Delicious Waffles

waffleby Judy Palken, MNS, RD, LDN

You might not have thought of waffles as being good for your gastrointestinal system – but try this for a wonderful breakfast!

These delicious waffles are actually good for your microbiome! Oats are an excellent prebiotic food, meaning they feed the good bacteria in our GI tract. Oats also help with regularity, and can be soothing to the gut, thanks to their soluble fiber.

Here we use oat flour instead of regular flour. Oat flour is available in some stores, but you can easily make it. Simply put old fashioned, uncooked oats into your blender or food processor, and pulsing a couple of times. VoilĂ  – oat flour! Almond flour also works well in this recipe.

Cultured buttermilk and Kefir are fermented milk products that contain live, beneficial microbes. Both beverages are excellent sources of probiotics when uncooked, and protein, calcium, and great vitamins whether cooked or not!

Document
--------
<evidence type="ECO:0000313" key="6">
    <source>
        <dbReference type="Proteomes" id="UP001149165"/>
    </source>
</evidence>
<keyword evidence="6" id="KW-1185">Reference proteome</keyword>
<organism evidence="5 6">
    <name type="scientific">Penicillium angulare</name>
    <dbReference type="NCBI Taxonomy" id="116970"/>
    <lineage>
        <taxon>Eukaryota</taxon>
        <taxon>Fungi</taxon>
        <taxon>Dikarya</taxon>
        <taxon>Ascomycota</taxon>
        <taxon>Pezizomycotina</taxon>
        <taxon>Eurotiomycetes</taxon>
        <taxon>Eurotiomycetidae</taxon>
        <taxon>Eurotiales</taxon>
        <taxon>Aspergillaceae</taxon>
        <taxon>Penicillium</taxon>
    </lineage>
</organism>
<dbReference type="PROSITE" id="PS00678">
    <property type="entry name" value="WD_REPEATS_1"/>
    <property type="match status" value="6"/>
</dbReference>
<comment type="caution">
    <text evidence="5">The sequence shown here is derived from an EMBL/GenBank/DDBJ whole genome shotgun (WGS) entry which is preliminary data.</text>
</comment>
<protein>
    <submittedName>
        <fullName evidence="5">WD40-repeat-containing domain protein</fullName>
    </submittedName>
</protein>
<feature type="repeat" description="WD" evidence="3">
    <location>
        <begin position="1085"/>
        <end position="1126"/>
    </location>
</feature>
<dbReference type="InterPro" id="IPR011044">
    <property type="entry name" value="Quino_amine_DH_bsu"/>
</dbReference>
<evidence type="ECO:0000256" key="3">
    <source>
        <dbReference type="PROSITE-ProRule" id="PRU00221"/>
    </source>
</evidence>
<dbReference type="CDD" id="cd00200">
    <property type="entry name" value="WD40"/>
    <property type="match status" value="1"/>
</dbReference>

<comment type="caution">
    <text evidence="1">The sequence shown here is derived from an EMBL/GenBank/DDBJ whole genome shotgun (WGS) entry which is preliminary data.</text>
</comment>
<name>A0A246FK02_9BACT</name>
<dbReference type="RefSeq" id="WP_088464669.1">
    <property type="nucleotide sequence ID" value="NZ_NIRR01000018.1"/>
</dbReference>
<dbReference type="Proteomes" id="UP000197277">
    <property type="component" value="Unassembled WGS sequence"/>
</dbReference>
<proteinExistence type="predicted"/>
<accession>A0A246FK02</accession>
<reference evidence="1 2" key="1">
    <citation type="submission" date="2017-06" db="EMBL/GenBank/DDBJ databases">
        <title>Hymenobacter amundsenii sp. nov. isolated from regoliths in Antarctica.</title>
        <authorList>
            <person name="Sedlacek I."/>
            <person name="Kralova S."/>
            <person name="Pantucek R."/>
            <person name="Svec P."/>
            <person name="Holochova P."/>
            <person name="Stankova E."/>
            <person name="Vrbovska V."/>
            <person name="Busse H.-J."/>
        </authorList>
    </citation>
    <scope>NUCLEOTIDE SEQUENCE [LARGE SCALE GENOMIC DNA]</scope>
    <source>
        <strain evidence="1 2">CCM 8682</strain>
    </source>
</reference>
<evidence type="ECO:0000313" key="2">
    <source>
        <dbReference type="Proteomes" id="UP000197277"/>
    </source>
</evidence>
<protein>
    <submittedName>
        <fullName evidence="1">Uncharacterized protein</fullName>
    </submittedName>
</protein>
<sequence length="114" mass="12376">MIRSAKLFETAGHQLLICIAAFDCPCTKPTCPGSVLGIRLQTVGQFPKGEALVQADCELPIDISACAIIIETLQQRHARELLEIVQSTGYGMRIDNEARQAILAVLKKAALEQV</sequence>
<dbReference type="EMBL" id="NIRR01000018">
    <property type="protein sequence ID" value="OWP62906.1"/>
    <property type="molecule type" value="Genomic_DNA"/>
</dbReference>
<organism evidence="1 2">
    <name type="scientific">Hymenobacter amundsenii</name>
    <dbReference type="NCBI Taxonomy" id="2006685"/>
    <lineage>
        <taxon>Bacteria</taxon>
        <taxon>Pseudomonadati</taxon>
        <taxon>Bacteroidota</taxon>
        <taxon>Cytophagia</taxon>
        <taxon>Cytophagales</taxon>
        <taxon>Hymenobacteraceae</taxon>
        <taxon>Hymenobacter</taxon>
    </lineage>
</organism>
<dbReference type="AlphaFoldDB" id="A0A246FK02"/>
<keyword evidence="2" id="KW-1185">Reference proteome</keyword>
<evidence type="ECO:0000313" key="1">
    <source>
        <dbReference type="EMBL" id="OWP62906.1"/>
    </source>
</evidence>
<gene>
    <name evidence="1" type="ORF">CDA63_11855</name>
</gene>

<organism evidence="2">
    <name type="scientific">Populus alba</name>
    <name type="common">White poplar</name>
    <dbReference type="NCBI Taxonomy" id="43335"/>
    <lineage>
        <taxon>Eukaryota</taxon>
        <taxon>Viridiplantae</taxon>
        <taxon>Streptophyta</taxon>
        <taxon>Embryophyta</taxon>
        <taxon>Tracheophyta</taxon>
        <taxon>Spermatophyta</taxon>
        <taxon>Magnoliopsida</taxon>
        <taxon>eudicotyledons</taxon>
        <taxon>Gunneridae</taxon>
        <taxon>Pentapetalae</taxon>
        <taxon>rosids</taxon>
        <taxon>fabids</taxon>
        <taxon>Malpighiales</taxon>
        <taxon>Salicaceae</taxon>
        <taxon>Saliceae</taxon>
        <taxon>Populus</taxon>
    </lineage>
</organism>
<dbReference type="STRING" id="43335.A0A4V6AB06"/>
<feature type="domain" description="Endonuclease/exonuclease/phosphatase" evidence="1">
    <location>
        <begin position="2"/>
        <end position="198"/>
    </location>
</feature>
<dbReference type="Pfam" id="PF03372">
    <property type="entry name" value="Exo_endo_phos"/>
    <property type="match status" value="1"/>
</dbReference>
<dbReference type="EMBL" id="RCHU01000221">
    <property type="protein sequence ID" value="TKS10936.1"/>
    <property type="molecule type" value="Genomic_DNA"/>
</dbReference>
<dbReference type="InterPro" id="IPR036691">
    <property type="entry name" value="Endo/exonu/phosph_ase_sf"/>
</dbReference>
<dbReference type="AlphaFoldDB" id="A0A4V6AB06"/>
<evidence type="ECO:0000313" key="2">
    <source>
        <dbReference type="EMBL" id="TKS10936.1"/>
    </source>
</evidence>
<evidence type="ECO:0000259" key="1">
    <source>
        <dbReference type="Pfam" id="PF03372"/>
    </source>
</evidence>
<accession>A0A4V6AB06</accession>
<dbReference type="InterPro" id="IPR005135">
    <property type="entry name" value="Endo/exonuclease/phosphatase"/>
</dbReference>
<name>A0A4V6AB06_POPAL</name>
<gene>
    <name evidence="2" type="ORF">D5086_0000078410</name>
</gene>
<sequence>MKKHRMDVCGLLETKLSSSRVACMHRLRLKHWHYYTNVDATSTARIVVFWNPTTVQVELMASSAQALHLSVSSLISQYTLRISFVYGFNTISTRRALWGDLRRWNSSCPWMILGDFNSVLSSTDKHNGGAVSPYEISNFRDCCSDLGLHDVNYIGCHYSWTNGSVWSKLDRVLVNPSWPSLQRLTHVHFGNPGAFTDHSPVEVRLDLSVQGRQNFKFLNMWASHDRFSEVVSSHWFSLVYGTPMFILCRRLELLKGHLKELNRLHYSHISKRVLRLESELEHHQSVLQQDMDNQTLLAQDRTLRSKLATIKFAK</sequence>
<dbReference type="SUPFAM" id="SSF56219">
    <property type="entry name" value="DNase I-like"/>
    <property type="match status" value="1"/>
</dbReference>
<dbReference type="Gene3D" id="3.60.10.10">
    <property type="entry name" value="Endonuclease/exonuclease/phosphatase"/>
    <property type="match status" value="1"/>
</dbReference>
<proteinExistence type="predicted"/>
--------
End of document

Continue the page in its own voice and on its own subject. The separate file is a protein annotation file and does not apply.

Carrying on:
To make this recipe even more gut-friendly, we omitted baking powder and also use heart-healthy canola oil instead of butter.
Overnight Oatmeal Waffles

1 cup uncooked old fashioned oats
1 cup buttermilk or kefir
1 egg, lightly beaten
2 Tbsp canola oil
1 Tbsp raw honey
1/4 cup oat flour *see note below
1 tsp baking soda
pinch of salt

Stir oats and buttermilk or kefir together, cover, and refrigerate overnight.
In the morning add the egg, canola oil, and honey; stir well.

In a separate bowl, mix the oat flour, baking soda, and salt. Stir this into the buttermilk mixture just until blended.

Preheat waffle iron, and cook – waffles are done in about five minutes or when the flow of steam from waffle iron has slowed.

Yield – about two regular waffles of four squares each.